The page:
Dr. Pagona Lagiou, an assistant professor of epidemiology at the University of Athens Medical School in Greece, is the study’s lead researcher. “Low-carbohydrate, high-protein diets are frequently used for body-weight control,” she said. “Although [the diets] may be nutritionally acceptable if the protein is mainly of plant origin, such as nuts, and the reduction of carbohydrates applies mainly to simple and refined [carbohydrates] like unhealthy sweeteners, drinks and snacks, the general public does not always recognize and act on this guidance.”
The study involved collecting data on the diets of around 43,000 Swedish women between the ages 30-49 at the start of the study. After 15 years of follow-up, there were more than 1,200 cardiovascular incidents among these women, including stroke and heart disease. There were more instances of these events among women who followed high-protein, low carb diets. This showed women who followed this diet may have increased their risk by 28%, even after taking other factors such as smoking, hypertension, exercise, and fat intake into account.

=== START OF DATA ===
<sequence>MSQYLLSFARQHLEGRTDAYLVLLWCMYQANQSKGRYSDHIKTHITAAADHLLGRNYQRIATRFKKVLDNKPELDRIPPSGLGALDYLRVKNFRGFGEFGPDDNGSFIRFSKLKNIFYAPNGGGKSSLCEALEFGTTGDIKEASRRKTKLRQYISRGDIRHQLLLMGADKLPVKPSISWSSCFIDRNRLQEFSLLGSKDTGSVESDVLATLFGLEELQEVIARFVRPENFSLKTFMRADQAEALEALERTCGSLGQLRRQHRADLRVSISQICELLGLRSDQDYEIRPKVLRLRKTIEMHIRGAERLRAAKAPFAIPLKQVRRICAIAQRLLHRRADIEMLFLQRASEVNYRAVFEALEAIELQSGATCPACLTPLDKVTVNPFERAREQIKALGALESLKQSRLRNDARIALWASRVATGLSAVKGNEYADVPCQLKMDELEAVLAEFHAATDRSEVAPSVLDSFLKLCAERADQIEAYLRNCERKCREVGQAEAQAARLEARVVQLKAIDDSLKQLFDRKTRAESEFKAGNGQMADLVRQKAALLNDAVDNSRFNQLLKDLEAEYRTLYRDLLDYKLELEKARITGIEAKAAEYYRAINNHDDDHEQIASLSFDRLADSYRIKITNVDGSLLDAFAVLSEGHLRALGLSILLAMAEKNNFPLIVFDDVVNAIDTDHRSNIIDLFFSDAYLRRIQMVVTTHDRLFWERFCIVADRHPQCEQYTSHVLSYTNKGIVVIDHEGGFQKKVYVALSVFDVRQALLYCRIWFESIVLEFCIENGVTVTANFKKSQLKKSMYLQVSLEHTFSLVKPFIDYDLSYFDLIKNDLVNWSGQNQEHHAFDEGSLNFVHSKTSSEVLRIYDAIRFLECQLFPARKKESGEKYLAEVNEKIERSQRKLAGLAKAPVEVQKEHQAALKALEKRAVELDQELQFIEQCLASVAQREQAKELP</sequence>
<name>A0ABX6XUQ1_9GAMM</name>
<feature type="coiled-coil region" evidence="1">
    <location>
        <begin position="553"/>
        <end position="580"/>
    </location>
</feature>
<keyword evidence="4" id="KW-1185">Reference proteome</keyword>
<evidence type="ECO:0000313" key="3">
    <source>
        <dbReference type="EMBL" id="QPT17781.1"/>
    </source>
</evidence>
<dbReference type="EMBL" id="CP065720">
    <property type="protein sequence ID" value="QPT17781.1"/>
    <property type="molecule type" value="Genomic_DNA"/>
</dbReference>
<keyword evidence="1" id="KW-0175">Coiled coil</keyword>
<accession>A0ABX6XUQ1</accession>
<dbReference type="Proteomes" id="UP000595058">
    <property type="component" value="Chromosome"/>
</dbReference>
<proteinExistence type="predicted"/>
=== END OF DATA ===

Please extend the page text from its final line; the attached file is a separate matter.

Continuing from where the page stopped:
According to Lagiou, the long-term health effects of special diets like Atkins which people follow for extended periods have not been studied enough to determine their safety. “Reduction of body weight should rely on increasing physical activity and reducing caloric intake,” she said.
Despite the study’s results, it did not provide enough evidence to prove a cause-and-effect relationship between the diet and increased risk.